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Pseudemys gorzugi, 100

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Pseudemys gorzugi Ward 1984 –
Rio Grande Cooter, Western River Cooter,
Tortuga de Oreja Amarilla, Jicotéa del Río Bravo

Leland J.S. Pierce1, James N. Stuart1, Joseph P. Ward2,
and Charles W. Painter
1,3

1New Mexico Department of Game and Fish, P.O. Box 25112, Santa Fe, New Mexico 87504 USA
[[email protected], [email protected]];

26899 S. Highway A1A, Melbourne Beach, Florida 32951 USA [[email protected]];
3Deceased

 

Summary. – The Rio Grande Cooter, Pseudemys gorzugi (Family Emydidae), is a medium-sized to large (carapace length to at least 372 mm) riverine turtle that is endemic to the Rio Grande (= Río Bravo del Norte) drainage basin of the southwestern United States and northeastern Mexico. The species is monotypic and genetically distinct from congeners. Relatively little research has focused on the natural history and population status of this species anywhere in its range and it is among the least-studied turtles in North America. Degradation and fragmentation of this species’ aquatic habitat and over-collection for the pet trade likely pose the greatest threats to its survival. Protective measures currently in place for this turtle in the United States and Mexico are very limited to non-existent.

Distribution. – Mexico, USA. Distributed along the Rio Grande (= Río Bravo del Norte) from the Big Bend region to the Gulf of Mexico; the Pecos River from southeastern New Mexico to its confluence with the Rio Grande, with an apparent gap from south of the New Mexico border to Independence Creek in Terrell County, Texas; and in tributary streams to these two rivers in northeastern Mexico (Coahuila, Nuevo Leon, Tamaulipas, and possibly Chihuahua) and the southwestern United States (New Mexico and Texas).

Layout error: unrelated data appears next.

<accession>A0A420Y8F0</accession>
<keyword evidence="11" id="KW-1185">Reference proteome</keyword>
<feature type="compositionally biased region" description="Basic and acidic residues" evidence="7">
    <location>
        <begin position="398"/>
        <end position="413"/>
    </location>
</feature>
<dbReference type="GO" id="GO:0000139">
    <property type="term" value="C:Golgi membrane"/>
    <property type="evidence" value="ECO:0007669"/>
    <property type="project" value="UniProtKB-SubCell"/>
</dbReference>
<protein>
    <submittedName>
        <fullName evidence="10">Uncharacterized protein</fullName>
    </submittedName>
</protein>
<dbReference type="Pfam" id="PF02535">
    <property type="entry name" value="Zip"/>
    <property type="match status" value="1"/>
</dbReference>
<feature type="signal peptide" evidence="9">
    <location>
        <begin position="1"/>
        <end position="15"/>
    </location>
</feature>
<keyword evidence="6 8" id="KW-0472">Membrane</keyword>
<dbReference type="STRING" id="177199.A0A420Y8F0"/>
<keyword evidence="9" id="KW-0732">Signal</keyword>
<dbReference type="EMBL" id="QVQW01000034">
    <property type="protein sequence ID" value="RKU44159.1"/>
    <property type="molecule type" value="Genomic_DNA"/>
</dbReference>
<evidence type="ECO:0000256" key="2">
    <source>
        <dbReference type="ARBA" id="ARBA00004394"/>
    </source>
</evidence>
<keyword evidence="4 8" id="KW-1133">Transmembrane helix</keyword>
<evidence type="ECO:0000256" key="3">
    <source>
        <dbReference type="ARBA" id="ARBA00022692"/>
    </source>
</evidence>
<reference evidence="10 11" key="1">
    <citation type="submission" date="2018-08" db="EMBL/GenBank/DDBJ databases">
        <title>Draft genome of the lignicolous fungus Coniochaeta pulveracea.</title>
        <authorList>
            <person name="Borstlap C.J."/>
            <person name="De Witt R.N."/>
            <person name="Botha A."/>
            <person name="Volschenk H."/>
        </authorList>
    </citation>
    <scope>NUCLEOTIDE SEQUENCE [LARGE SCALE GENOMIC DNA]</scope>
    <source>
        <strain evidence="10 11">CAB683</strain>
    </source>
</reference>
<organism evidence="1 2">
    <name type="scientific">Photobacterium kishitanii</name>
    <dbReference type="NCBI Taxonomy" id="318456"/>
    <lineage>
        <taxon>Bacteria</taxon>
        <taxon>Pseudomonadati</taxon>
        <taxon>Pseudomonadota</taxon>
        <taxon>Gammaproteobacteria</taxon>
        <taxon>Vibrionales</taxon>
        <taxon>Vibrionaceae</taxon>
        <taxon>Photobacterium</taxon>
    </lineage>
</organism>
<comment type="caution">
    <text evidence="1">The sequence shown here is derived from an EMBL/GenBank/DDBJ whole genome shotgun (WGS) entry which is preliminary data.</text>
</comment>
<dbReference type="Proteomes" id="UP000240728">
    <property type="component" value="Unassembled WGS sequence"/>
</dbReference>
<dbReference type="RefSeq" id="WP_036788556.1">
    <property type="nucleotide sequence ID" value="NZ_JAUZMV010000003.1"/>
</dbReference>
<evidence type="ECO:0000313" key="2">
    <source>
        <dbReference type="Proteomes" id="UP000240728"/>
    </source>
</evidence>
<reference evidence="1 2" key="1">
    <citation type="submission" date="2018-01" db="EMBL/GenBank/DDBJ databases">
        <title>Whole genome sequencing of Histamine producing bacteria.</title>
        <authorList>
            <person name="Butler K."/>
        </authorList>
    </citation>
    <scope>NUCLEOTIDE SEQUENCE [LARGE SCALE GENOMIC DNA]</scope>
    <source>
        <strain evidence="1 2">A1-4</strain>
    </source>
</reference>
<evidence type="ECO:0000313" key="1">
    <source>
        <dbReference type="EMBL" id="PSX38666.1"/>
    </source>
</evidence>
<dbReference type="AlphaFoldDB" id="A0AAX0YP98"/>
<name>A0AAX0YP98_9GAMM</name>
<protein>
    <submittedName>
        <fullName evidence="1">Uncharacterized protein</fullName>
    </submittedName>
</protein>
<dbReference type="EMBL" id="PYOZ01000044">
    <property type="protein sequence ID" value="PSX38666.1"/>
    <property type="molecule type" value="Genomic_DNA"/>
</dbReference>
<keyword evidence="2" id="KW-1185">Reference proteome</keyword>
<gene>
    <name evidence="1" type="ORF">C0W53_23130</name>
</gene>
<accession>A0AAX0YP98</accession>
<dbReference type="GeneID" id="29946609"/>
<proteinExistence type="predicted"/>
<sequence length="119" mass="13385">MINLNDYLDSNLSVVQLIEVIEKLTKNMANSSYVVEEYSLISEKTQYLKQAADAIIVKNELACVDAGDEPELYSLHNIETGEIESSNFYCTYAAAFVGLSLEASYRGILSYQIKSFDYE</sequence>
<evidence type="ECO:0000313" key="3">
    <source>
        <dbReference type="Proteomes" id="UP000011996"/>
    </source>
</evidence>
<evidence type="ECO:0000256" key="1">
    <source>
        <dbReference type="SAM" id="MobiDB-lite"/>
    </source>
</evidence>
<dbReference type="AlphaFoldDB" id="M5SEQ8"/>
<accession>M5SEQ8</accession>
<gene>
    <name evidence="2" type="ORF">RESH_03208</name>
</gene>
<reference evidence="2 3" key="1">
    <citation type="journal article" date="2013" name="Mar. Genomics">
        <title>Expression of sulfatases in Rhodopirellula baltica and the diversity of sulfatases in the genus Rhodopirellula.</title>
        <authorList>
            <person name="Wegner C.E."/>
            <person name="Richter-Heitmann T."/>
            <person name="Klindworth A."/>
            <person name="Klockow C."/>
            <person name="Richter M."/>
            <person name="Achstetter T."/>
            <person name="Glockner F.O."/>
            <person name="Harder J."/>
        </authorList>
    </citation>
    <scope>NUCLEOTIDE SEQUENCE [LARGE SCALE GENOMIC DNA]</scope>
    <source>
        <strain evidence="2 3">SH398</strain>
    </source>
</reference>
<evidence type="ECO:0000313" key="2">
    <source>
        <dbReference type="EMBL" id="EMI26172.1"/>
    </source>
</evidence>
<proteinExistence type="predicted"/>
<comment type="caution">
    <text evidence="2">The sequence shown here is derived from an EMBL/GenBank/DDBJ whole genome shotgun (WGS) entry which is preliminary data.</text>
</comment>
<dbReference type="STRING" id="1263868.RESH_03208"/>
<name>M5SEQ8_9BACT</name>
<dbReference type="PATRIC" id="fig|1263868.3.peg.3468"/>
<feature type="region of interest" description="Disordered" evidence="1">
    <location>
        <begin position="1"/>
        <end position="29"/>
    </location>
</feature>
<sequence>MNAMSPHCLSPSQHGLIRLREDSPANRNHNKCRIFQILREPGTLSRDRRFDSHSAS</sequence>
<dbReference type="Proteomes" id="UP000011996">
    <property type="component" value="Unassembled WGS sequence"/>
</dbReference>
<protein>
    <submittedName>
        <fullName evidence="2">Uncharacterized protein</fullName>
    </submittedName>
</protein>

Synonymy. – Pseudemys concinna gorzugi Ward 1984, Pseudemys gorzugi.

Subspecies. – None.

Status. – IUCN 2016 Red List: Near Threatened (NT, assessed 2010); CITES: Not Listed; USA ESA: Not Listed; Mexico SEMARNAT: Threatened; New Mexico: State Threatened, Species of Greatest Conservation Need; Texas: Not Listed, Species of Greatest Conservation Need.

Citation:

Pierce, L.J.S., Stuart, J.N., Ward, J.P., and Painter, C.W. 2016. Pseudemys gorzugi Ward 1984 – Rio Grande Cooter, Western River Cooter, Tortuga de Oreja Amarilla, Jicotéa del Río Bravo. In: Rhodin, A.G.J., Iverson, J.B., van Dijk, P.P., Saumure, R.A., Buhlmann, K.A., Pritchard, P.C.H., and Mittermeier, R.A. (Eds.). Conservation Biology of Freshwater Turtles and Tortoises: A Compilation Project of the IUCN/SSC Tortoise and Freshwater Turtle Specialist Group. Chelonian Research Monographs 5(9):100.1–12. doi: 10.3854/crm.5.100.gorzugi.v1.2016; iucn-tftsg.org/cbftt/.

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Pseudemys gorzugi, adult, from Black River, Eddy County, New Mexico, USA.
Photo by Charles W. Painter.

 

Distribution:

Historic distribution of Pseudemys gorzugi in southwestern USA (New Mexico and Texas) and northeastern Mexico (Coahuila, Nuevo Leon, Tamaulipas, and possibly Chihuahua). Yellow dots = museum and literature occurrence records of native populations based on Iverson (1992), plus more recent and authors’ data; orange dots = introduced or misidentified specimens; red shading = projected historic distribution. Distribution based on GIS-defined level 12 HUCs (hydrologic unit compartments) constructed around verified localities and then adding HUCs that connect known point localities in the same watershed or physiographic region, and similar habitats and elevations as verified HUCs (Buhlmann et al. 2009; TTWG 2014), and adjusted based on authors’ subsequent data.